TSMC Gearing Up For 16nm Chips

April 2, 2014 by  
Filed under Computing

TSMC is planning to add two more 16nm processes to its portfolio in an apparent effort to compete with 14nm nodes from Intel and Samsung.

TSMC’s 16nm FinFET process has been on company roadmaps for a while and it should be ready for production by the end of 2014. However, a new FinFET+ process is expected to launch in early 2015, with trial production in late 2014. That is not all – an even more advanced 16nm FinFET process is coming in late 2015 or 2016.

Digitimes says the advanced 16nm process is named 16nm FinFET Turbo and it is an attractive option for customers who are planning to migrate from 20nm.


TSMC Sees $Revenue$ Surge

April 19, 2013 by  
Filed under Computing

TSMC has seen its revenues surge by 25 percent to $4.5bn as demand for its leading edge 28nm process node continues unabated.

TSMC – foundry to some of the largest chip vendors including AMD, Nvidia and Qualcomm – reported bumper first quarter 2013 results. The firm saw revenues grow by 25 percent from the same period last year to $4.5bn, while profits rose by 18.4 percent to $1.3 billion.

With TSMC expected to bring new process nodes on line as its customers demand ever smaller geometries for power savings, the firm said its 28nm process node was one of the reasons it exceeded revenue forecasts. Last year chip designers such as Apple and Qualcomm were falling over each other trying to secure production capacity at TSMC, such is the Taiwanese firm’s lead over its rivals.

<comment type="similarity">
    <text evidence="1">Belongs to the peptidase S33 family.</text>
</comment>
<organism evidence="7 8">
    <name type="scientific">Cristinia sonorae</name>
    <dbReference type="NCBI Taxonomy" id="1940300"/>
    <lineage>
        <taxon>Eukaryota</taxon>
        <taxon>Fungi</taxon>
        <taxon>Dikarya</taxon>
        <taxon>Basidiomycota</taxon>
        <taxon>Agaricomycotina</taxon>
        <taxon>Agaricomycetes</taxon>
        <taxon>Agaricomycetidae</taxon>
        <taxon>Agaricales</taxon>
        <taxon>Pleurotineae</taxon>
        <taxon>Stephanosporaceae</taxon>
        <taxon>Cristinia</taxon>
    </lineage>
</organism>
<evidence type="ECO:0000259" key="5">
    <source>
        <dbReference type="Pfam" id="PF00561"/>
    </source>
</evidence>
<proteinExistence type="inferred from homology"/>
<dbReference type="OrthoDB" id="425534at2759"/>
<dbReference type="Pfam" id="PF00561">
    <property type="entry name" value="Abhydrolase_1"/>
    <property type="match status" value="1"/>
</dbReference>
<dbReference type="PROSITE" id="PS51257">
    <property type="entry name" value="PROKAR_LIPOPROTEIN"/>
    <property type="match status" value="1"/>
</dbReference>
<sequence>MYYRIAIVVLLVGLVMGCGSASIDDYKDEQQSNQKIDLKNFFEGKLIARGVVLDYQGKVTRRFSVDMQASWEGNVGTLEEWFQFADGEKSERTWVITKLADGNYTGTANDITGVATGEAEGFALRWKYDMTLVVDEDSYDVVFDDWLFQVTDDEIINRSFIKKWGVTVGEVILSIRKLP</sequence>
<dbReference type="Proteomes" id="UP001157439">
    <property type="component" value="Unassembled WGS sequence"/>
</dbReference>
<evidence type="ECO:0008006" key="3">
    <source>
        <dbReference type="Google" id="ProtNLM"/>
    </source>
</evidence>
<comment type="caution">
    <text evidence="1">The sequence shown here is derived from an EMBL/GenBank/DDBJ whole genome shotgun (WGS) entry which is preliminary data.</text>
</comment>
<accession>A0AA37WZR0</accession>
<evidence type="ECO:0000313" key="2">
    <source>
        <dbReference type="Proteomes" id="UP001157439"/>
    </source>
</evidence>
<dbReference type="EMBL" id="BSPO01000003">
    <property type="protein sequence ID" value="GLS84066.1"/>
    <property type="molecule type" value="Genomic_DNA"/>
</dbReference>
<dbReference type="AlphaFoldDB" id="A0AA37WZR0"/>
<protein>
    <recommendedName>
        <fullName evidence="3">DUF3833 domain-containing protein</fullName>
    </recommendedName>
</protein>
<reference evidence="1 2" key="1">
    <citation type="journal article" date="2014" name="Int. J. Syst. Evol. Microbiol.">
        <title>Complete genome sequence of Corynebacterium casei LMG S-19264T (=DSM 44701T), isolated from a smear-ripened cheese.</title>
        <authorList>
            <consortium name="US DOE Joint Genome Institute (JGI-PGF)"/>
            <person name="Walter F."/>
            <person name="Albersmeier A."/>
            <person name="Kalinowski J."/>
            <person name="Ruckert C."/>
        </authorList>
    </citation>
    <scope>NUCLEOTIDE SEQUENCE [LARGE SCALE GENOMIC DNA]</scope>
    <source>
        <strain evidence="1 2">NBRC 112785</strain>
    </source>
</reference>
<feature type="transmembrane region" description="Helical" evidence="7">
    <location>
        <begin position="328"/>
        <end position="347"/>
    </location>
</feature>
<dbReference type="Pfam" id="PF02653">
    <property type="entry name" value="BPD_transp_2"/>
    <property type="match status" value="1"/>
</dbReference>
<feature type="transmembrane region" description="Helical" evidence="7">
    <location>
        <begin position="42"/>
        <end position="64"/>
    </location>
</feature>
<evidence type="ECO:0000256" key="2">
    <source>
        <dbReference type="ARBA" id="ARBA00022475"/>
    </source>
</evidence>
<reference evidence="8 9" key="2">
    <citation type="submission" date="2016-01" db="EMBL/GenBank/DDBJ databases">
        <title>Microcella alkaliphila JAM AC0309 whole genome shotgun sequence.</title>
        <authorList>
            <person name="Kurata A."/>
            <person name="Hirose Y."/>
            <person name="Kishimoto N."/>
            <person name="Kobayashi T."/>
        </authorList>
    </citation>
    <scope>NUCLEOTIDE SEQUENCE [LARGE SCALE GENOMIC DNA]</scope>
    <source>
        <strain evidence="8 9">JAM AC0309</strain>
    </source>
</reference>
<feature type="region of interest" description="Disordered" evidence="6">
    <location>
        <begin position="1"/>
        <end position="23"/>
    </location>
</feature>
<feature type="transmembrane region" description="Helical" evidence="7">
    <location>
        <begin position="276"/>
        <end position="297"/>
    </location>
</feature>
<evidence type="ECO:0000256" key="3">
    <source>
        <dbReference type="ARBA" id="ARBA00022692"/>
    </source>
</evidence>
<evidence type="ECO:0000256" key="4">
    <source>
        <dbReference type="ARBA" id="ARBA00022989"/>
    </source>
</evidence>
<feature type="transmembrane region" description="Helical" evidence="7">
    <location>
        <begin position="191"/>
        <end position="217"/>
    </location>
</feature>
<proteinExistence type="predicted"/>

However TSMC CEO Morris Chang said his biggest challenge was to keep the fabs that are not producing chips on the leading edge process node running at full capacity. He said, “Keeping the mainstream fabs full is almost as important as advancing the leading edge. […] Why do I talk about speciality [leading edge process nodes] technology? It helps the mainstream fabs stay full, hopefully.”

TSMC also talked about its upcoming 20nm process node, with AMD already having said that it is waiting for the firm’s next generation process node.

Even though Chang said keeping mainstream fabs – those that fab chips using larger geometries – is a challenge, it is unlikely that the firm will have much spare capacity at 28nm, given the number and size of its customers eager to use what is now a mature process node.


TSMC Starts Testing ARM’s Cortex A57

April 3, 2013 by  
Filed under Computing

ARM and TSMC have manufactured the first Cortex A57 processor based on ARM’s next-gen 64-bit ARMv8 architecture.

The all new chip was fabricated on TSMC’s equally new FinFET 16nm process. The 57 is ARM’s fastest chip to date and it will go after high end tablets, and eventually it will find its place in some PCs and servers as well.

Furthermore the A57 can be coupled with frugal Cortex A53 cores in a big.LITTLE configuration. This should allow it to deliver relatively low power consumption, which is a must for tablets and smartphones. However, bear in mind that A15 cores are only now showing up in consumer products, so it might be a while before we see any devices based on the A57.

In terms of performance, ARM claims the A57 can deliver a “full laptop experience,” even when used in a smartphone connected to a screen, keyboard and mouse wirelessly. It is said to be more power efficient than the A15 and browser performance should be doubled on the A57.

It is still unclear when we’ll get to see the first A57 devices, but it seems highly unlikely that any of them will show up this year. Our best bet is mid-2014, and we are incorrigible optimists. The next big step in ARM evolution will be 20nm A15 cores with next-generation graphics, and they sound pretty exciting as well.